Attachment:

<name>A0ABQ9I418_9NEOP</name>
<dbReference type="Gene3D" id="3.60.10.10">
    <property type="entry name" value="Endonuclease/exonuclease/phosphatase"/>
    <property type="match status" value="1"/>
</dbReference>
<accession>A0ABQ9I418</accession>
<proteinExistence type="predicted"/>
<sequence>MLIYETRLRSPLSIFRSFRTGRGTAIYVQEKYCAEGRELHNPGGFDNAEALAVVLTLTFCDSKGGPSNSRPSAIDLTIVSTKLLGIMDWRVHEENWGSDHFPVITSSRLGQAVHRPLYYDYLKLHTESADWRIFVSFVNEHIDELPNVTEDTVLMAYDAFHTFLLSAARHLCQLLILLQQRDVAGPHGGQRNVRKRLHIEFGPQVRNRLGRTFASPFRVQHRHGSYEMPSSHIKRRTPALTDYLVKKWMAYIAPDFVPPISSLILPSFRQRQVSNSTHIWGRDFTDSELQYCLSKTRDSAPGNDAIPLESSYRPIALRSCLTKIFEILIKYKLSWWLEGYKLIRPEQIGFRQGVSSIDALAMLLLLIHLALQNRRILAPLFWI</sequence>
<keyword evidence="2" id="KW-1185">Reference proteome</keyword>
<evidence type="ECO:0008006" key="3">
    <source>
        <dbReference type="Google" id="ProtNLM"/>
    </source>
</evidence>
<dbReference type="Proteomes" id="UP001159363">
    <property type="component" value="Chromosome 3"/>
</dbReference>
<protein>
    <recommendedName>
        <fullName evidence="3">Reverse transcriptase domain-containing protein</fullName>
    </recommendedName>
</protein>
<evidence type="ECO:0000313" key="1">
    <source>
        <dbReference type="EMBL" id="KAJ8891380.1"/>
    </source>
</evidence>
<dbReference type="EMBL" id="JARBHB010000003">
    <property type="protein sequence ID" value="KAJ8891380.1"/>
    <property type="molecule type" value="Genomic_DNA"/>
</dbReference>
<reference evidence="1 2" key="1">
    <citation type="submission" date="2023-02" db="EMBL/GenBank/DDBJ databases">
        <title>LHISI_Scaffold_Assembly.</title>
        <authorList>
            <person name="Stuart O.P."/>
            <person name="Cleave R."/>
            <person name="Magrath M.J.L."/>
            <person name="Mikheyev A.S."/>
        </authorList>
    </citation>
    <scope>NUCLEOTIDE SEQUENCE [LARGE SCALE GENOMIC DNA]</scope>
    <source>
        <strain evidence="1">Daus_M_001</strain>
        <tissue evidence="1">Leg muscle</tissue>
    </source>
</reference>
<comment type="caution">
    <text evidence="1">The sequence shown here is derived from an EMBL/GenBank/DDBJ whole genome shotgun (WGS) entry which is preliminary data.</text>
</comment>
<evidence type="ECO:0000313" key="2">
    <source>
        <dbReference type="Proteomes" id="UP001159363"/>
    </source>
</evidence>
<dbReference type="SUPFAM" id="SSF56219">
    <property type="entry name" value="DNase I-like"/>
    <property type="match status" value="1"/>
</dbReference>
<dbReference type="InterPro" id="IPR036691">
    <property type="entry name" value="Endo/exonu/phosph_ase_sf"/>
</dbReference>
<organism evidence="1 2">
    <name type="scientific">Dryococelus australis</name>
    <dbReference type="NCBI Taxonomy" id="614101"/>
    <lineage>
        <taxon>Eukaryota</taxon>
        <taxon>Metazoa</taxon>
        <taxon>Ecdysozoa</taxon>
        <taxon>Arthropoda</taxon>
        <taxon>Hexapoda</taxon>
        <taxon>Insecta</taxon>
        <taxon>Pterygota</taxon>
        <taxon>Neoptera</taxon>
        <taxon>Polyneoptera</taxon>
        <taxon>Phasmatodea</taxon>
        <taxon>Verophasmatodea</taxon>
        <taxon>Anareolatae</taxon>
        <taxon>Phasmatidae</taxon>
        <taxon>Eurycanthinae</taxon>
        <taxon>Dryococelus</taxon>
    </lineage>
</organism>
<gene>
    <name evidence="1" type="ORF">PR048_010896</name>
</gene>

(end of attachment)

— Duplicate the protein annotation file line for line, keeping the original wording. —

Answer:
<name>A0ABQ9I418_9NEOP</name>
<dbReference type="Gene3D" id="3.60.10.10">
    <property type="entry name" value="Endonuclease/exonuclease/phosphatase"/>
    <property type="match status" value="1"/>
</dbReference>
<accession>A0ABQ9I418</accession>
<proteinExistence type="predicted"/>
<sequence>MLIYETRLRSPLSIFRSFRTGRGTAIYVQEKYCAEGRELHNPGGFDNAEALAVVLTLTFCDSKGGPSNSRPSAIDLTIVSTKLLGIMDWRVHEENWGSDHFPVITSSRLGQAVHRPLYYDYLKLHTESADWRIFVSFVNEHIDELPNVTEDTVLMAYDAFHTFLLSAARHLCQLLILLQQRDVAGPHGGQRNVRKRLHIEFGPQVRNRLGRTFASPFRVQHRHGSYEMPSSHIKRRTPALTDYLVKKWMAYIAPDFVPPISSLILPSFRQRQVSNSTHIWGRDFTDSELQYCLSKTRDSAPGNDAIPLESSYRPIALRSCLTKIFEILIKYKLSWWLEGYKLIRPEQIGFRQGVSSIDALAMLLLLIHLALQNRRILAPLFWI</sequence>
<keyword evidence="2" id="KW-1185">Reference proteome</keyword>
<evidence type="ECO:0008006" key="3">
    <source>
        <dbReference type="Google" id="ProtNLM"/>
    </source>
</evidence>
<dbReference type="Proteomes" id="UP001159363">
    <property type="component" value="Chromosome 3"/>
</dbReference>
<protein>
    <recommendedName>
        <fullName evidence="3">Reverse transcriptase domain-containing protein</fullName>
    </recommendedName>
</protein>
<evidence type="ECO:0000313" key="1">
    <source>
        <dbReference type="EMBL" id="KAJ8891380.1"/>
    </source>
</evidence>
<dbReference type="EMBL" id="JARBHB010000003">
    <property type="protein sequence ID" value="KAJ8891380.1"/>
    <property type="molecule type" value="Genomic_DNA"/>
</dbReference>
<reference evidence="1 2" key="1">
    <citation type="submission" date="2023-02" db="EMBL/GenBank/DDBJ databases">
        <title>LHISI_Scaffold_Assembly.</title>
        <authorList>
            <person name="Stuart O.P."/>
            <person name="Cleave R."/>
            <person name="Magrath M.J.L."/>
            <person name="Mikheyev A.S."/>
        </authorList>
    </citation>
    <scope>NUCLEOTIDE SEQUENCE [LARGE SCALE GENOMIC DNA]</scope>
    <source>
        <strain evidence="1">Daus_M_001</strain>
        <tissue evidence="1">Leg muscle</tissue>
    </source>
</reference>
<comment type="caution">
    <text evidence="1">The sequence shown here is derived from an EMBL/GenBank/DDBJ whole genome shotgun (WGS) entry which is preliminary data.</text>
</comment>
<evidence type="ECO:0000313" key="2">
    <source>
        <dbReference type="Proteomes" id="UP001159363"/>
    </source>
</evidence>
<dbReference type="SUPFAM" id="SSF56219">
    <property type="entry name" value="DNase I-like"/>
    <property type="match status" value="1"/>
</dbReference>
<dbReference type="InterPro" id="IPR036691">
    <property type="entry name" value="Endo/exonu/phosph_ase_sf"/>
</dbReference>
<organism evidence="1 2">
    <name type="scientific">Dryococelus australis</name>
    <dbReference type="NCBI Taxonomy" id="614101"/>
    <lineage>
        <taxon>Eukaryota</taxon>
        <taxon>Metazoa</taxon>
        <taxon>Ecdysozoa</taxon>
        <taxon>Arthropoda</taxon>
        <taxon>Hexapoda</taxon>
        <taxon>Insecta</taxon>
        <taxon>Pterygota</taxon>
        <taxon>Neoptera</taxon>
        <taxon>Polyneoptera</taxon>
        <taxon>Phasmatodea</taxon>
        <taxon>Verophasmatodea</taxon>
        <taxon>Anareolatae</taxon>
        <taxon>Phasmatidae</taxon>
        <taxon>Eurycanthinae</taxon>
        <taxon>Dryococelus</taxon>
    </lineage>
</organism>
<gene>
    <name evidence="1" type="ORF">PR048_010896</name>
</gene>